Secretary of State Antony Blinken 1

Blinken says US has seen reports of Russian abuses in Ukraine that 'would constitute a war crime'

By Prof. Ahlam / 07. Mar 2022

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Is Russia committing war crimes? See Sec. of State Blinken's answer 01:01
Washington (CNN) Secretary of State Antony Blinken said Sunday that the US has seen reports of Russian abuses in Ukraine that "would constitute a war crime" and that the Biden administration is committed to supporting investigations into the country's actions.
"We've seen very credible reports of deliberate attacks on civilians, which would constitute a war crime. We've seen very credible reports about the use of certain weapons," Blinken told CNN's Jake Tapper on "State of the Union." The secretary appeared to be referring to Russia's suspected use of cluster bombs in dense areas with many civilians.

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"And what we're doing right now is documenting all this, putting it all together, looking at it and making sure that as people and the appropriate organizations and institutions investigate whether war crimes have been or are being committed, that we can support whatever they're doing," Blinken said. "So right now, we're looking at these reports. They're very credible and we're documenting everything."

The International Criminal Court said last week that it would immediately proceed with an active investigation of possible war crimes following Russia's unprovoked invasion of Ukraine.
The American Embassy in Kyiv said in a tweet Friday that Russia's attack on a nuclear power plant in Ukraine constituted a war crime, though the US State Department then sent an urgent message to all US embassies in Europe telling them not to retweet the Kyiv embassy's tweet.

US Ambassador to the United Nations Linda Thomas-Greenfield echoed Blinken on Sunday, saying the US was "working with our partners to collect and provide information" on potential war crimes. "Any attack on civilians is a war crime," she told ABC News.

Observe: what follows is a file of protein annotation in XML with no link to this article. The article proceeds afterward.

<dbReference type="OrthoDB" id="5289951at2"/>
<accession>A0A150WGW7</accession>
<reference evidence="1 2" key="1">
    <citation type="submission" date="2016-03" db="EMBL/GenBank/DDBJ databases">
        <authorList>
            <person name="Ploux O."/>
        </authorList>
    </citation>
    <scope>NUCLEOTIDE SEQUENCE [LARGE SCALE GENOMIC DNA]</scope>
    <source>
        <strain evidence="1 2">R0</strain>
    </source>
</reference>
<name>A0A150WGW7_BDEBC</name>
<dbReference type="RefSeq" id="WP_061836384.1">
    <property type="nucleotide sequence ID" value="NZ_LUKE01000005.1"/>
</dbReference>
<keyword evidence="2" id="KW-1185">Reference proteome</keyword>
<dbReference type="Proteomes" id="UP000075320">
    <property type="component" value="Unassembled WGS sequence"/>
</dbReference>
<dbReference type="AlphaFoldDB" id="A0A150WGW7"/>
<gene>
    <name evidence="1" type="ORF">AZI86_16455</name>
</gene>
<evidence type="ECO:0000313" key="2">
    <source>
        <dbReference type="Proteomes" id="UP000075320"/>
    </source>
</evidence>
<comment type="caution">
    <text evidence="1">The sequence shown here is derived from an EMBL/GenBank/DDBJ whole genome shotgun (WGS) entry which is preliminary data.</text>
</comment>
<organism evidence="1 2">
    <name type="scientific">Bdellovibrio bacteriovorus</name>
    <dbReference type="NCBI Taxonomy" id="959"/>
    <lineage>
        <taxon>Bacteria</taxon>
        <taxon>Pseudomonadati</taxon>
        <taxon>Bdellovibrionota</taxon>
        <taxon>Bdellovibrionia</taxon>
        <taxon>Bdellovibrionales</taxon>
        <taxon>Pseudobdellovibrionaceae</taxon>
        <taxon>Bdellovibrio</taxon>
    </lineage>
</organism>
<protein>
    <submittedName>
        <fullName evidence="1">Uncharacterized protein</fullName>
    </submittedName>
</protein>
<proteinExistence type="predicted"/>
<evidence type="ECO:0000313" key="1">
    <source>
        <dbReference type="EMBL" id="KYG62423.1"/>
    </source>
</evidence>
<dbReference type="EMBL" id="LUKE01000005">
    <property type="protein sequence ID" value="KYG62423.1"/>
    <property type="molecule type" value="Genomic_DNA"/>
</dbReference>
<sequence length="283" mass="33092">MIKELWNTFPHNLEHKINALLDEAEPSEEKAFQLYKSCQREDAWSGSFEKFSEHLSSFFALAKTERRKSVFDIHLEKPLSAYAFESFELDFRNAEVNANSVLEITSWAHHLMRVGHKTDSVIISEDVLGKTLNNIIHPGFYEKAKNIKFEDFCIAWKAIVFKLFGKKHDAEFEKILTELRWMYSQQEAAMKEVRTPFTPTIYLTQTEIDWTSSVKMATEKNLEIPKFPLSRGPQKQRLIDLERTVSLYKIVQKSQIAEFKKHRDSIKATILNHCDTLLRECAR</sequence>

Though President Joe Biden and UK Prime Minister Boris Johnson have both said Russian President Vladimir Putin appears to be targeting civilian areas, Biden stopped short last week of saying Putin had committed a war crime.
"We are following it very closely," Biden said. "It's too early to say that."
In its new inquiry, the ICC has said it will look at all actions in Ukraine from 2013 to the present. Russia first entered the Ukrainian territory of Crimea, which it later annexed, in 2014. The ICC was already investigating crackdowns on protesters by a previous Ukrainian government that was pro-Russian. This new referral seems to put all potential war crimes together.

Blinken also told CNN Sunday that the US is willing to accept Ukrainian refugees, though he didn't say how many the administration would take in.

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"Of course, we'll look at that," he said when asked if the US would accept any of the more than 1.5 million refugees from Ukraine who have crossed into neighboring countries since the start of the war.

"The United States is committed to doing anything we can, first of all, to support the countries that are bearing the immediate burden of taking in Ukrainians. And then, as appropriate, if people seek refugee status in the United States, of course, we will look at that and I'm sure act on that," he said.